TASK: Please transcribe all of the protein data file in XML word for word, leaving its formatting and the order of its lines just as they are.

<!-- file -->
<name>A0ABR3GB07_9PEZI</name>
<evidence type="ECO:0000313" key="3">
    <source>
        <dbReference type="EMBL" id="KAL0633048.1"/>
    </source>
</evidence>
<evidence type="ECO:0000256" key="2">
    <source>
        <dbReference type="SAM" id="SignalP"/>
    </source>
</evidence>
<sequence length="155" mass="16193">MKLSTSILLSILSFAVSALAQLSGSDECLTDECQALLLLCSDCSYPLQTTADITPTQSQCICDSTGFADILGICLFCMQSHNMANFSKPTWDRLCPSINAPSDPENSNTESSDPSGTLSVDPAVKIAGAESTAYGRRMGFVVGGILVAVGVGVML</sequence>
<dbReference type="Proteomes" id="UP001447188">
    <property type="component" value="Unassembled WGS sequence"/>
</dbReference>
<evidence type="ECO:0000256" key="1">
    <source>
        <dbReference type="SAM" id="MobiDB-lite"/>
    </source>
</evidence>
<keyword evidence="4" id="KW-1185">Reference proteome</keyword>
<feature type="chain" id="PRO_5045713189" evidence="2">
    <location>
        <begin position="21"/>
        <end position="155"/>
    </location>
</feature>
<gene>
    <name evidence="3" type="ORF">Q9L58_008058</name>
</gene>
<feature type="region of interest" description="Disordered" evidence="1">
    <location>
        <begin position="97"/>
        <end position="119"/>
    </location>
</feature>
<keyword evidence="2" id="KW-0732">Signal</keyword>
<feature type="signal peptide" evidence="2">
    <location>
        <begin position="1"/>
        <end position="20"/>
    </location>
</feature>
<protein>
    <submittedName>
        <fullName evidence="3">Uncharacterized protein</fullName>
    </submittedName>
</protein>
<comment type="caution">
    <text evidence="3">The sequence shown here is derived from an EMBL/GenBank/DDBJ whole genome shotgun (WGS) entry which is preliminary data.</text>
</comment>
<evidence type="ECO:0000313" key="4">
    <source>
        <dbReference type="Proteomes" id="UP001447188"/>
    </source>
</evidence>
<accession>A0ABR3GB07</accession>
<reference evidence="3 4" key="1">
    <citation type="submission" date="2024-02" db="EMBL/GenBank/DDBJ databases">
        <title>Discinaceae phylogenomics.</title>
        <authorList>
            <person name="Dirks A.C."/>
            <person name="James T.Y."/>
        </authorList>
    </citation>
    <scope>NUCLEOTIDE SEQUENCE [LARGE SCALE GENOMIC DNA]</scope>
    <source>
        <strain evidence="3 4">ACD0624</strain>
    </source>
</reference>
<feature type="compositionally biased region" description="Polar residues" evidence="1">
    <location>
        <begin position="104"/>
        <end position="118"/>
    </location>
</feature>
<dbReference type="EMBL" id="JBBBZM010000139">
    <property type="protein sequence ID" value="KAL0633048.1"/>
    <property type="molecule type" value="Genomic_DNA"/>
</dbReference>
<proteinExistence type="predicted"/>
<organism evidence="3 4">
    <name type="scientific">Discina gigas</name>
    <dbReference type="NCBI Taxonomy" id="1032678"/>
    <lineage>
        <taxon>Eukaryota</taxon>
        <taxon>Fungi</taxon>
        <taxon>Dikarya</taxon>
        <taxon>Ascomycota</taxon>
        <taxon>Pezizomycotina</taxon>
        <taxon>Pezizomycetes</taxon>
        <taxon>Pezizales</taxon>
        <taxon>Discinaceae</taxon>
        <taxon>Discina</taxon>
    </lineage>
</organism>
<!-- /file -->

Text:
<name>A0ABR3GB07_9PEZI</name>
<evidence type="ECO:0000313" key="3">
    <source>
        <dbReference type="EMBL" id="KAL0633048.1"/>
    </source>
</evidence>
<evidence type="ECO:0000256" key="2">
    <source>
        <dbReference type="SAM" id="SignalP"/>
    </source>
</evidence>
<sequence length="155" mass="16193">MKLSTSILLSILSFAVSALAQLSGSDECLTDECQALLLLCSDCSYPLQTTADITPTQSQCICDSTGFADILGICLFCMQSHNMANFSKPTWDRLCPSINAPSDPENSNTESSDPSGTLSVDPAVKIAGAESTAYGRRMGFVVGGILVAVGVGVML</sequence>
<dbReference type="Proteomes" id="UP001447188">
    <property type="component" value="Unassembled WGS sequence"/>
</dbReference>
<evidence type="ECO:0000256" key="1">
    <source>
        <dbReference type="SAM" id="MobiDB-lite"/>
    </source>
</evidence>
<keyword evidence="4" id="KW-1185">Reference proteome</keyword>
<feature type="chain" id="PRO_5045713189" evidence="2">
    <location>
        <begin position="21"/>
        <end position="155"/>
    </location>
</feature>
<gene>
    <name evidence="3" type="ORF">Q9L58_008058</name>
</gene>
<feature type="region of interest" description="Disordered" evidence="1">
    <location>
        <begin position="97"/>
        <end position="119"/>
    </location>
</feature>
<keyword evidence="2" id="KW-0732">Signal</keyword>
<feature type="signal peptide" evidence="2">
    <location>
        <begin position="1"/>
        <end position="20"/>
    </location>
</feature>
<protein>
    <submittedName>
        <fullName evidence="3">Uncharacterized protein</fullName>
    </submittedName>
</protein>
<comment type="caution">
    <text evidence="3">The sequence shown here is derived from an EMBL/GenBank/DDBJ whole genome shotgun (WGS) entry which is preliminary data.</text>
</comment>
<evidence type="ECO:0000313" key="4">
    <source>
        <dbReference type="Proteomes" id="UP001447188"/>
    </source>
</evidence>
<accession>A0ABR3GB07</accession>
<reference evidence="3 4" key="1">
    <citation type="submission" date="2024-02" db="EMBL/GenBank/DDBJ databases">
        <title>Discinaceae phylogenomics.</title>
        <authorList>
            <person name="Dirks A.C."/>
            <person name="James T.Y."/>
        </authorList>
    </citation>
    <scope>NUCLEOTIDE SEQUENCE [LARGE SCALE GENOMIC DNA]</scope>
    <source>
        <strain evidence="3 4">ACD0624</strain>
    </source>
</reference>
<feature type="compositionally biased region" description="Polar residues" evidence="1">
    <location>
        <begin position="104"/>
        <end position="118"/>
    </location>
</feature>
<dbReference type="EMBL" id="JBBBZM010000139">
    <property type="protein sequence ID" value="KAL0633048.1"/>
    <property type="molecule type" value="Genomic_DNA"/>
</dbReference>
<proteinExistence type="predicted"/>
<organism evidence="3 4">
    <name type="scientific">Discina gigas</name>
    <dbReference type="NCBI Taxonomy" id="1032678"/>
    <lineage>
        <taxon>Eukaryota</taxon>
        <taxon>Fungi</taxon>
        <taxon>Dikarya</taxon>
        <taxon>Ascomycota</taxon>
        <taxon>Pezizomycotina</taxon>
        <taxon>Pezizomycetes</taxon>
        <taxon>Pezizales</taxon>
        <taxon>Discinaceae</taxon>
        <taxon>Discina</taxon>
    </lineage>
</organism>